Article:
“It is extremely important for healthcare professionals to undertake thorough examinations. We recommend these be carried out, both when symptoms change and periodically, to ensure patients receive the best care. These assessments will allow healthcare professionals to establish the type of urinary dysfunction, what this means in relation to the person’s neurological condition and those who care for them, and will inform how their incontinence should subsequently be managed.
“There are lots of management options available depending on the type of urinary problem, from bladder and pelvic floor training, to medicines, catheters, and surgical procedures. This guideline will help to ensure that people with neurological disease get the care they need.”
In addition, NICE’s clinical guideline advises that healthcare professionals should:
Be aware that unexplained changes in neurological symptoms could be caused by a urinary tract disease
Refer patients for specialist investigation if their urinary function changes (e.g. needing to urinate urgently and/or frequently, stress incontinence and having a delay between trying and starting to urinate) as this may be due to new or progressing neurological disease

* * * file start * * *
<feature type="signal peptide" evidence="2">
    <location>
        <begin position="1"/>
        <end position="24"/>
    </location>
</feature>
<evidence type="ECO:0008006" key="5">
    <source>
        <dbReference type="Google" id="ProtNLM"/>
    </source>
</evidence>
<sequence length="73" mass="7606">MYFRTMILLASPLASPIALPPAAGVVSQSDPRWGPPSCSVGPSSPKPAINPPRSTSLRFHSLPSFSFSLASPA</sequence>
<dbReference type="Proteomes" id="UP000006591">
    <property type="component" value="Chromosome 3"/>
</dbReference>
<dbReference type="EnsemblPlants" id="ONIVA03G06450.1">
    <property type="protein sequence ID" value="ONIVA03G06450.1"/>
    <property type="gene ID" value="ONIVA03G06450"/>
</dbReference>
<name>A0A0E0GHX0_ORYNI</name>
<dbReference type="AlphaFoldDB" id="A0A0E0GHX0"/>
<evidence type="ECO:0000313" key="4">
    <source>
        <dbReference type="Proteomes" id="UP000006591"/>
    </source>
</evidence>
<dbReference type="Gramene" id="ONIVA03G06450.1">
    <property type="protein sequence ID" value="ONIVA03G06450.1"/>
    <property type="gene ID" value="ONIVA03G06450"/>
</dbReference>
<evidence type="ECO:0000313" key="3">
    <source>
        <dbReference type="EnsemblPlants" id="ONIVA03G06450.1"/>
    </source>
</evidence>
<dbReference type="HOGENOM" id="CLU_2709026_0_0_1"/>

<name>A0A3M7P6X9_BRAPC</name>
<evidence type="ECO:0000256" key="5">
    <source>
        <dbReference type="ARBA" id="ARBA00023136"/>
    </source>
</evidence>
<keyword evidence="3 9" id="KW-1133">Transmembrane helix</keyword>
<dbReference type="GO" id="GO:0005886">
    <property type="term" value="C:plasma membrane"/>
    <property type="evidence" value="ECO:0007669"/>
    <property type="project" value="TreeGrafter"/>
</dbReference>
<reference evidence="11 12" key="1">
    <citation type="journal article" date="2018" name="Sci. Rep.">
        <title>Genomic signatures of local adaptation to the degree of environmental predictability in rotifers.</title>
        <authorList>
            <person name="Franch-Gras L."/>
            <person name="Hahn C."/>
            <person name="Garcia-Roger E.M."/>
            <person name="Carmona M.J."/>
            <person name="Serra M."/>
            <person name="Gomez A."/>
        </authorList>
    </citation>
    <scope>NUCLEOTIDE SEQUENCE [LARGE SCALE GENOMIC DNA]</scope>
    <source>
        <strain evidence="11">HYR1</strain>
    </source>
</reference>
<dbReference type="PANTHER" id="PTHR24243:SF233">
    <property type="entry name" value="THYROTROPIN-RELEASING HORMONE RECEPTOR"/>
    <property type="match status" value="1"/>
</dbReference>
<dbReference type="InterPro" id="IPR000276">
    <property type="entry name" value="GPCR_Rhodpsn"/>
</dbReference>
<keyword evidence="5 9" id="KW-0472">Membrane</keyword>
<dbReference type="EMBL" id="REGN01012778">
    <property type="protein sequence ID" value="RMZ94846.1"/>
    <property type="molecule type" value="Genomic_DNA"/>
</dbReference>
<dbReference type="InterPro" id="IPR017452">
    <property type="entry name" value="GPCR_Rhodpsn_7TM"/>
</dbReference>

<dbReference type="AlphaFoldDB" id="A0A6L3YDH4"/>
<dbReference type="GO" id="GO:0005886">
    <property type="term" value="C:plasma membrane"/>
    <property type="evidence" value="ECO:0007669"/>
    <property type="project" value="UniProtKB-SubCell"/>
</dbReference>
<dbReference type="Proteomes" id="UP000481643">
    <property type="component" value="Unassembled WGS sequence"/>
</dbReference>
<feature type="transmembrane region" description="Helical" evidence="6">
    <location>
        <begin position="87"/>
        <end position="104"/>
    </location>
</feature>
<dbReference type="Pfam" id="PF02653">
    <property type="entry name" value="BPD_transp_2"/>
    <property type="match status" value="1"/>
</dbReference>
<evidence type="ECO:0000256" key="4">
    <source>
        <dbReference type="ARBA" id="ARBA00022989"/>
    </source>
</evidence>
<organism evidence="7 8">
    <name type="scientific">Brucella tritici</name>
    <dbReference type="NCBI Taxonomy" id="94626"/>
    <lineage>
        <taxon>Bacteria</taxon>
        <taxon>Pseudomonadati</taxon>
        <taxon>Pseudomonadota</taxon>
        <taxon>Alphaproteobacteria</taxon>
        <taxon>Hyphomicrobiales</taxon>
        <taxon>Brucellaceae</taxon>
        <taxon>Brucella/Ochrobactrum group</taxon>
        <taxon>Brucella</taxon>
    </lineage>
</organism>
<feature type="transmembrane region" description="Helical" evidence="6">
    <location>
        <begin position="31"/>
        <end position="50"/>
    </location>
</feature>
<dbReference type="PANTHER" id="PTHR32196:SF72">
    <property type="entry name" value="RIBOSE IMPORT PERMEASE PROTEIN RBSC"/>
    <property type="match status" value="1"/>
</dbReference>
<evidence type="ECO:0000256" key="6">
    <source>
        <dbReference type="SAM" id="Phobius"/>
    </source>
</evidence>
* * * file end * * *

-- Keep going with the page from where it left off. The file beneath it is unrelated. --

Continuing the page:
Consider how incontinence may affect the patient’s family members, as they often act as immediate carers
Simon Harrison, a Consultant Urological Surgeon from Mid-Yorkshire Hospitals NHS Trust who chaired the guideline development group for NICE, said: “As with people who don’t have a neurological impairment, incontinence can be an extremely distressing condition. It can cause feelings of social isolation and embarrassment, and can affect daily activities. Lower urinary tract dysfunction is especially important for people with a neurological condition as the symptoms can be an indicator of additional problems. It is vital for healthcare professionals and patients to know that effective treatments for urinary symptoms caused by neurological disease are available, and so they should not accept incontinence and other symptoms as a being inevitable and untreatable.